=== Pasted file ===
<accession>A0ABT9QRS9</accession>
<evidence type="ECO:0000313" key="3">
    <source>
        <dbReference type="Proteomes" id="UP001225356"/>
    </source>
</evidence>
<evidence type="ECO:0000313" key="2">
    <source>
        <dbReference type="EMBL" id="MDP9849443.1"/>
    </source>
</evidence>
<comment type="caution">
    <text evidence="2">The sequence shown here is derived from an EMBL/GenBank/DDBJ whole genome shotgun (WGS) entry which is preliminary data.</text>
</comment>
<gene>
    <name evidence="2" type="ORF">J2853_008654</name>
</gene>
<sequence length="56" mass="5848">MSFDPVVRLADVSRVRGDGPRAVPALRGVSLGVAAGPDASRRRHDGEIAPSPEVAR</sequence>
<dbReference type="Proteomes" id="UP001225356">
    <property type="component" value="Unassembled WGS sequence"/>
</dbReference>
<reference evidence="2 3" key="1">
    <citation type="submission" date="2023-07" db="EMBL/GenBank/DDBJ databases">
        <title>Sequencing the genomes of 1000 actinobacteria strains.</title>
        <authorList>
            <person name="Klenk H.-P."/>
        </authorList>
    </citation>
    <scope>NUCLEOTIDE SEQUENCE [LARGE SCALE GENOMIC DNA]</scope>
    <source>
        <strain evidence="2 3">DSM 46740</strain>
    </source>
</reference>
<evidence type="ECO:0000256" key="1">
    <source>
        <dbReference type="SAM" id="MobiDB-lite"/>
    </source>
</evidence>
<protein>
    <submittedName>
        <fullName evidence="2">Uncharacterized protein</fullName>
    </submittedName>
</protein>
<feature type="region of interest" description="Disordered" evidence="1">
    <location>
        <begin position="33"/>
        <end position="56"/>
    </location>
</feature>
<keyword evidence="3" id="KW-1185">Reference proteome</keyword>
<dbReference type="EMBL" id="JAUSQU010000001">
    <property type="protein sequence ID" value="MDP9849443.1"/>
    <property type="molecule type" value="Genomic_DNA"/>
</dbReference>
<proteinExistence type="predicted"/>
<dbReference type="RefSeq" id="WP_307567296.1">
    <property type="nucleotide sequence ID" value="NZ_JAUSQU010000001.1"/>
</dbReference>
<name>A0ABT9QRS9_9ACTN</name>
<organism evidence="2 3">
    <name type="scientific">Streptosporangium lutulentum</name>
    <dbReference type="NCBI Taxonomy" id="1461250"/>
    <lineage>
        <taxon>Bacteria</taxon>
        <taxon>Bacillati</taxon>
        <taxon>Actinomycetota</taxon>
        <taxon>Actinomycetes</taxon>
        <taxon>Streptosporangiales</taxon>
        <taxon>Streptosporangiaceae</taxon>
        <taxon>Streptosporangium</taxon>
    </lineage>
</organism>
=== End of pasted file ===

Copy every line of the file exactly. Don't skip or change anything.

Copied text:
<accession>A0ABT9QRS9</accession>
<evidence type="ECO:0000313" key="3">
    <source>
        <dbReference type="Proteomes" id="UP001225356"/>
    </source>
</evidence>
<evidence type="ECO:0000313" key="2">
    <source>
        <dbReference type="EMBL" id="MDP9849443.1"/>
    </source>
</evidence>
<comment type="caution">
    <text evidence="2">The sequence shown here is derived from an EMBL/GenBank/DDBJ whole genome shotgun (WGS) entry which is preliminary data.</text>
</comment>
<gene>
    <name evidence="2" type="ORF">J2853_008654</name>
</gene>
<sequence length="56" mass="5848">MSFDPVVRLADVSRVRGDGPRAVPALRGVSLGVAAGPDASRRRHDGEIAPSPEVAR</sequence>
<dbReference type="Proteomes" id="UP001225356">
    <property type="component" value="Unassembled WGS sequence"/>
</dbReference>
<reference evidence="2 3" key="1">
    <citation type="submission" date="2023-07" db="EMBL/GenBank/DDBJ databases">
        <title>Sequencing the genomes of 1000 actinobacteria strains.</title>
        <authorList>
            <person name="Klenk H.-P."/>
        </authorList>
    </citation>
    <scope>NUCLEOTIDE SEQUENCE [LARGE SCALE GENOMIC DNA]</scope>
    <source>
        <strain evidence="2 3">DSM 46740</strain>
    </source>
</reference>
<evidence type="ECO:0000256" key="1">
    <source>
        <dbReference type="SAM" id="MobiDB-lite"/>
    </source>
</evidence>
<protein>
    <submittedName>
        <fullName evidence="2">Uncharacterized protein</fullName>
    </submittedName>
</protein>
<feature type="region of interest" description="Disordered" evidence="1">
    <location>
        <begin position="33"/>
        <end position="56"/>
    </location>
</feature>
<keyword evidence="3" id="KW-1185">Reference proteome</keyword>
<dbReference type="EMBL" id="JAUSQU010000001">
    <property type="protein sequence ID" value="MDP9849443.1"/>
    <property type="molecule type" value="Genomic_DNA"/>
</dbReference>
<proteinExistence type="predicted"/>
<dbReference type="RefSeq" id="WP_307567296.1">
    <property type="nucleotide sequence ID" value="NZ_JAUSQU010000001.1"/>
</dbReference>
<name>A0ABT9QRS9_9ACTN</name>
<organism evidence="2 3">
    <name type="scientific">Streptosporangium lutulentum</name>
    <dbReference type="NCBI Taxonomy" id="1461250"/>
    <lineage>
        <taxon>Bacteria</taxon>
        <taxon>Bacillati</taxon>
        <taxon>Actinomycetota</taxon>
        <taxon>Actinomycetes</taxon>
        <taxon>Streptosporangiales</taxon>
        <taxon>Streptosporangiaceae</taxon>
        <taxon>Streptosporangium</taxon>
    </lineage>
</organism>